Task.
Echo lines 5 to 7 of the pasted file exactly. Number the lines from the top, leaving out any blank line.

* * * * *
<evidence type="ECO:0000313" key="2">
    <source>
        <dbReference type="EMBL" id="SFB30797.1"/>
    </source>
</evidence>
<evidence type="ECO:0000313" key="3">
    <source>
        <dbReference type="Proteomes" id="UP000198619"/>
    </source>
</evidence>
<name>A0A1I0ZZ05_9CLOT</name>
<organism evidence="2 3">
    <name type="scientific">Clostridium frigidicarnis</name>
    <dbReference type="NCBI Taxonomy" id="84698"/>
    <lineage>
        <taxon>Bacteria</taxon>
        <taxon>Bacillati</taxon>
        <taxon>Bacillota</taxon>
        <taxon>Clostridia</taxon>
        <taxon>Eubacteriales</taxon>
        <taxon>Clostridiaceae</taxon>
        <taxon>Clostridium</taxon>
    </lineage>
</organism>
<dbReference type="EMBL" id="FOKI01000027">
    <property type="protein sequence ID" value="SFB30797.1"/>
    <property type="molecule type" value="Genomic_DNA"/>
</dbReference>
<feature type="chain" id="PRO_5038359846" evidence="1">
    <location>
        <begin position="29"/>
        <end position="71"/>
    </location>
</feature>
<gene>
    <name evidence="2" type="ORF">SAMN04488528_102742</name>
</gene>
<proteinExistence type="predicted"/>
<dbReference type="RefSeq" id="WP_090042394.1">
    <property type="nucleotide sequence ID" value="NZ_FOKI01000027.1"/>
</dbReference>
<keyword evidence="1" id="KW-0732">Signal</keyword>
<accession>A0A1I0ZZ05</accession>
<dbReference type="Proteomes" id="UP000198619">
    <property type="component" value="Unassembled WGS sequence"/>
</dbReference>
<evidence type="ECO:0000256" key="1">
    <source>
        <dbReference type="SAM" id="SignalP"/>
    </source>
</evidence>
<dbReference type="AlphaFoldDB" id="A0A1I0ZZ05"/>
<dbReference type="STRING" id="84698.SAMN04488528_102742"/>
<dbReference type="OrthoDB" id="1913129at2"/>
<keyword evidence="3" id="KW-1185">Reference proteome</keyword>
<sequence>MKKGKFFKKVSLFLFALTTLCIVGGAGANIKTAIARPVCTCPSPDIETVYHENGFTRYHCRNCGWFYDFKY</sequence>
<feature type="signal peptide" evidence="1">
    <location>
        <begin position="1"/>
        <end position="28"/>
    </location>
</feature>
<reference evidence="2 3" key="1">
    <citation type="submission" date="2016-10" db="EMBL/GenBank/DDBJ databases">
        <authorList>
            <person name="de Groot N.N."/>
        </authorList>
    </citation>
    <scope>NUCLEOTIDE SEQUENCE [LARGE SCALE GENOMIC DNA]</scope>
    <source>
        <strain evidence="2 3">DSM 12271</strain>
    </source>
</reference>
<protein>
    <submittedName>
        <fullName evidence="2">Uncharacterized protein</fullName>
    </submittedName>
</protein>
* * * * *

</evidence>
<evidence type="ECO:0000313" key="3">
    <source>